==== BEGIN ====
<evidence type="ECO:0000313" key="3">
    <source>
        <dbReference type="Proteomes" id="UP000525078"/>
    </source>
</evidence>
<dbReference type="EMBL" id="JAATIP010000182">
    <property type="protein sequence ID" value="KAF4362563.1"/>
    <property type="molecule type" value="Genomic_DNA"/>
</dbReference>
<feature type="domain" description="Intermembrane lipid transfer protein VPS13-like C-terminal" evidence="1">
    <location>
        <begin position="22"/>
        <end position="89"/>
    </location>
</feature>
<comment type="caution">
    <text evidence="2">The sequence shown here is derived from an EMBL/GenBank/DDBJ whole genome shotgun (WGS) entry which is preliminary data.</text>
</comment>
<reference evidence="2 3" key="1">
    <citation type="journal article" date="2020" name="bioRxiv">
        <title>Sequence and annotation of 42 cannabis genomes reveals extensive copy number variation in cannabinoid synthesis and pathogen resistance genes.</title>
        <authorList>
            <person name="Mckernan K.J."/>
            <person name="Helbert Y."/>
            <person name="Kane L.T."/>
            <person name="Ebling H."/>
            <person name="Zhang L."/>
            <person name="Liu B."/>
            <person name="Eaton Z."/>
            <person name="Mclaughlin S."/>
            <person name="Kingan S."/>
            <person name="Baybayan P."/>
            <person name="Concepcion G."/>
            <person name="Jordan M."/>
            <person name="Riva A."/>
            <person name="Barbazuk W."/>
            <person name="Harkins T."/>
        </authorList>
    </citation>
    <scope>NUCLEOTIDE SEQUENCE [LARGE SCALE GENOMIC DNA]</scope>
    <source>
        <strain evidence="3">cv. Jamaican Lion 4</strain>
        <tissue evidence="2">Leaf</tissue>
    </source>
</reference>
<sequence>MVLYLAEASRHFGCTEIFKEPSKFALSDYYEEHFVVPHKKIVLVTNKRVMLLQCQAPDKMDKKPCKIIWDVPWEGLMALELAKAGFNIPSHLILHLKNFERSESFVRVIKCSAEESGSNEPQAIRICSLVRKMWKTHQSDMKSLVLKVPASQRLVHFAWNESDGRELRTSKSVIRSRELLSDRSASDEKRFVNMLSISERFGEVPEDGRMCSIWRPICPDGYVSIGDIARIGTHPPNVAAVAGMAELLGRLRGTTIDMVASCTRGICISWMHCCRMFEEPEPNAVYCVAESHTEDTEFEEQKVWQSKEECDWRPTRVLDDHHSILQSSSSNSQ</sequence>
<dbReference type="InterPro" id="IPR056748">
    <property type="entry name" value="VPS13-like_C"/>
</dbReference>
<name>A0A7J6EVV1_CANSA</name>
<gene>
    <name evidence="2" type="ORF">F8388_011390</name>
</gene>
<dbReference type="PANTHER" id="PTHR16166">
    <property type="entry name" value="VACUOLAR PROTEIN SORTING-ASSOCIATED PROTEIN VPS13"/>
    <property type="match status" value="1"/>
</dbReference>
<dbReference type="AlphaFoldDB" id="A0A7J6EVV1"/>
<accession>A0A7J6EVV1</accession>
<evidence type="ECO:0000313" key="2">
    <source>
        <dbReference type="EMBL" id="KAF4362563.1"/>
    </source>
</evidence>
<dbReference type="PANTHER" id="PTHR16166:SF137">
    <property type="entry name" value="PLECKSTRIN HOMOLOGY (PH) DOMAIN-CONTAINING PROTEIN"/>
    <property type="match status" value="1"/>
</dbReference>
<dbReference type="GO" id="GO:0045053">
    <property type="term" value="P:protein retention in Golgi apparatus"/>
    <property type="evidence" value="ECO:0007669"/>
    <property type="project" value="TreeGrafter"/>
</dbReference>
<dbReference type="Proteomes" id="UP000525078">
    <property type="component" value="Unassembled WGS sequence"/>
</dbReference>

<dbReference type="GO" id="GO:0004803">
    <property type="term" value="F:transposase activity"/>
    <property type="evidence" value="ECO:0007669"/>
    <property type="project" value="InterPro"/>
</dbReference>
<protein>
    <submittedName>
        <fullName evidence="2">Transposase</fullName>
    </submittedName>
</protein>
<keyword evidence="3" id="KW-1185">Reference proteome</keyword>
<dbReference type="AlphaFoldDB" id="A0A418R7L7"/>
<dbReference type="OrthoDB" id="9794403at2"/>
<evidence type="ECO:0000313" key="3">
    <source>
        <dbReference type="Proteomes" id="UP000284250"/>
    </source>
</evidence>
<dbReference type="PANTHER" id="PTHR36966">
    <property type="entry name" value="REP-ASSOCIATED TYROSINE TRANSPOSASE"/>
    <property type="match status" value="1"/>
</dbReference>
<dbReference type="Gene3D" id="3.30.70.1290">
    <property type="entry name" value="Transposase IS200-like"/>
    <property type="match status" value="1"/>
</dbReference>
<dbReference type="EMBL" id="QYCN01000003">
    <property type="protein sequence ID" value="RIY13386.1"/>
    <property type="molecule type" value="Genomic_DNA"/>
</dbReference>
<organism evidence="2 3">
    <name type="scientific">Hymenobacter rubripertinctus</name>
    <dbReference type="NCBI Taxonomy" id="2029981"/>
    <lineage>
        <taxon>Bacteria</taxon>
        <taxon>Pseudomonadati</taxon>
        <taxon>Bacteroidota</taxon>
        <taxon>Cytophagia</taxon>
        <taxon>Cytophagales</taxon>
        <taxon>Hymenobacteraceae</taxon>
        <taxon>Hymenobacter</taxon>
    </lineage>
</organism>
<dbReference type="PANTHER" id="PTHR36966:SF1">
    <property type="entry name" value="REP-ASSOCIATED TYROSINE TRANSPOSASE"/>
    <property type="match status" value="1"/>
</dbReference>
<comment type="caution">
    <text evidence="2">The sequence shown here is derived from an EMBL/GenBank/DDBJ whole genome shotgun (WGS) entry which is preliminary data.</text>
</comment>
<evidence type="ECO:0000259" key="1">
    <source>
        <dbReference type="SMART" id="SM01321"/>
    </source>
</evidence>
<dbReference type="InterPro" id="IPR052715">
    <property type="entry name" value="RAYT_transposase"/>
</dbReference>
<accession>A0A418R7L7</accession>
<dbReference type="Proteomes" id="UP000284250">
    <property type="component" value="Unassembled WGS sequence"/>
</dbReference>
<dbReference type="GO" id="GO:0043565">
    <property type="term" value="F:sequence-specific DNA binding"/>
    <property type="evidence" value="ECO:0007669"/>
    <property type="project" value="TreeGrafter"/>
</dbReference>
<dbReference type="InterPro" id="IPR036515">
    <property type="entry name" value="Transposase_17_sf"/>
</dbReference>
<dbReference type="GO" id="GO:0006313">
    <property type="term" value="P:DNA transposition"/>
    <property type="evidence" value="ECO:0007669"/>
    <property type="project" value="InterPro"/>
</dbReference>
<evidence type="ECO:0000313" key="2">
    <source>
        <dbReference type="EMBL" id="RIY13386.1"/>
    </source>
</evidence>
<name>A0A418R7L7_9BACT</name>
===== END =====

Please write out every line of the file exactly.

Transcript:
<evidence type="ECO:0000313" key="3">
    <source>
        <dbReference type="Proteomes" id="UP000525078"/>
    </source>
</evidence>
<dbReference type="EMBL" id="JAATIP010000182">
    <property type="protein sequence ID" value="KAF4362563.1"/>
    <property type="molecule type" value="Genomic_DNA"/>
</dbReference>
<feature type="domain" description="Intermembrane lipid transfer protein VPS13-like C-terminal" evidence="1">
    <location>
        <begin position="22"/>
        <end position="89"/>
    </location>
</feature>
<comment type="caution">
    <text evidence="2">The sequence shown here is derived from an EMBL/GenBank/DDBJ whole genome shotgun (WGS) entry which is preliminary data.</text>
</comment>
<reference evidence="2 3" key="1">
    <citation type="journal article" date="2020" name="bioRxiv">
        <title>Sequence and annotation of 42 cannabis genomes reveals extensive copy number variation in cannabinoid synthesis and pathogen resistance genes.</title>
        <authorList>
            <person name="Mckernan K.J."/>
            <person name="Helbert Y."/>
            <person name="Kane L.T."/>
            <person name="Ebling H."/>
            <person name="Zhang L."/>
            <person name="Liu B."/>
            <person name="Eaton Z."/>
            <person name="Mclaughlin S."/>
            <person name="Kingan S."/>
            <person name="Baybayan P."/>
            <person name="Concepcion G."/>
            <person name="Jordan M."/>
            <person name="Riva A."/>
            <person name="Barbazuk W."/>
            <person name="Harkins T."/>
        </authorList>
    </citation>
    <scope>NUCLEOTIDE SEQUENCE [LARGE SCALE GENOMIC DNA]</scope>
    <source>
        <strain evidence="3">cv. Jamaican Lion 4</strain>
        <tissue evidence="2">Leaf</tissue>
    </source>
</reference>
<sequence>MVLYLAEASRHFGCTEIFKEPSKFALSDYYEEHFVVPHKKIVLVTNKRVMLLQCQAPDKMDKKPCKIIWDVPWEGLMALELAKAGFNIPSHLILHLKNFERSESFVRVIKCSAEESGSNEPQAIRICSLVRKMWKTHQSDMKSLVLKVPASQRLVHFAWNESDGRELRTSKSVIRSRELLSDRSASDEKRFVNMLSISERFGEVPEDGRMCSIWRPICPDGYVSIGDIARIGTHPPNVAAVAGMAELLGRLRGTTIDMVASCTRGICISWMHCCRMFEEPEPNAVYCVAESHTEDTEFEEQKVWQSKEECDWRPTRVLDDHHSILQSSSSNSQ</sequence>
<dbReference type="InterPro" id="IPR056748">
    <property type="entry name" value="VPS13-like_C"/>
</dbReference>
<name>A0A7J6EVV1_CANSA</name>
<gene>
    <name evidence="2" type="ORF">F8388_011390</name>
</gene>
<dbReference type="PANTHER" id="PTHR16166">
    <property type="entry name" value="VACUOLAR PROTEIN SORTING-ASSOCIATED PROTEIN VPS13"/>
    <property type="match status" value="1"/>
</dbReference>
<dbReference type="AlphaFoldDB" id="A0A7J6EVV1"/>
<accession>A0A7J6EVV1</accession>
<evidence type="ECO:0000313" key="2">
    <source>
        <dbReference type="EMBL" id="KAF4362563.1"/>
    </source>
</evidence>
<dbReference type="PANTHER" id="PTHR16166:SF137">
    <property type="entry name" value="PLECKSTRIN HOMOLOGY (PH) DOMAIN-CONTAINING PROTEIN"/>
    <property type="match status" value="1"/>
</dbReference>
<dbReference type="GO" id="GO:0045053">
    <property type="term" value="P:protein retention in Golgi apparatus"/>
    <property type="evidence" value="ECO:0007669"/>
    <property type="project" value="TreeGrafter"/>
</dbReference>
<dbReference type="Proteomes" id="UP000525078">
    <property type="component" value="Unassembled WGS sequence"/>
</dbReference>

<dbReference type="GO" id="GO:0004803">
    <property type="term" value="F:transposase activity"/>
    <property type="evidence" value="ECO:0007669"/>
    <property type="project" value="InterPro"/>
</dbReference>
<protein>
    <submittedName>
        <fullName evidence="2">Transposase</fullName>
    </submittedName>
</protein>
<keyword evidence="3" id="KW-1185">Reference proteome</keyword>
<dbReference type="AlphaFoldDB" id="A0A418R7L7"/>
<dbReference type="OrthoDB" id="9794403at2"/>
<evidence type="ECO:0000313" key="3">
    <source>
        <dbReference type="Proteomes" id="UP000284250"/>
    </source>
</evidence>
<dbReference type="PANTHER" id="PTHR36966">
    <property type="entry name" value="REP-ASSOCIATED TYROSINE TRANSPOSASE"/>
    <property type="match status" value="1"/>
</dbReference>
<dbReference type="Gene3D" id="3.30.70.1290">
    <property type="entry name" value="Transposase IS200-like"/>
    <property type="match status" value="1"/>
</dbReference>
<dbReference type="EMBL" id="QYCN01000003">
    <property type="protein sequence ID" value="RIY13386.1"/>
    <property type="molecule type" value="Genomic_DNA"/>
</dbReference>
<organism evidence="2 3">
    <name type="scientific">Hymenobacter rubripertinctus</name>
    <dbReference type="NCBI Taxonomy" id="2029981"/>
    <lineage>
        <taxon>Bacteria</taxon>
        <taxon>Pseudomonadati</taxon>
        <taxon>Bacteroidota</taxon>
        <taxon>Cytophagia</taxon>
        <taxon>Cytophagales</taxon>
        <taxon>Hymenobacteraceae</taxon>
        <taxon>Hymenobacter</taxon>
    </lineage>
</organism>
<dbReference type="PANTHER" id="PTHR36966:SF1">
    <property type="entry name" value="REP-ASSOCIATED TYROSINE TRANSPOSASE"/>
    <property type="match status" value="1"/>
</dbReference>
<comment type="caution">
    <text evidence="2">The sequence shown here is derived from an EMBL/GenBank/DDBJ whole genome shotgun (WGS) entry which is preliminary data.</text>
</comment>
<evidence type="ECO:0000259" key="1">
    <source>
        <dbReference type="SMART" id="SM01321"/>
    </source>
</evidence>
<dbReference type="InterPro" id="IPR052715">
    <property type="entry name" value="RAYT_transposase"/>
</dbReference>
<accession>A0A418R7L7</accession>
<dbReference type="Proteomes" id="UP000284250">
    <property type="component" value="Unassembled WGS sequence"/>
</dbReference>
<dbReference type="GO" id="GO:0043565">
    <property type="term" value="F:sequence-specific DNA binding"/>
    <property type="evidence" value="ECO:0007669"/>
    <property type="project" value="TreeGrafter"/>
</dbReference>
<dbReference type="InterPro" id="IPR036515">
    <property type="entry name" value="Transposase_17_sf"/>
</dbReference>
<dbReference type="GO" id="GO:0006313">
    <property type="term" value="P:DNA transposition"/>
    <property type="evidence" value="ECO:0007669"/>
    <property type="project" value="InterPro"/>
</dbReference>
<evidence type="ECO:0000313" key="2">
    <source>
        <dbReference type="EMBL" id="RIY13386.1"/>
    </source>
</evidence>
<name>A0A418R7L7_9BACT</name>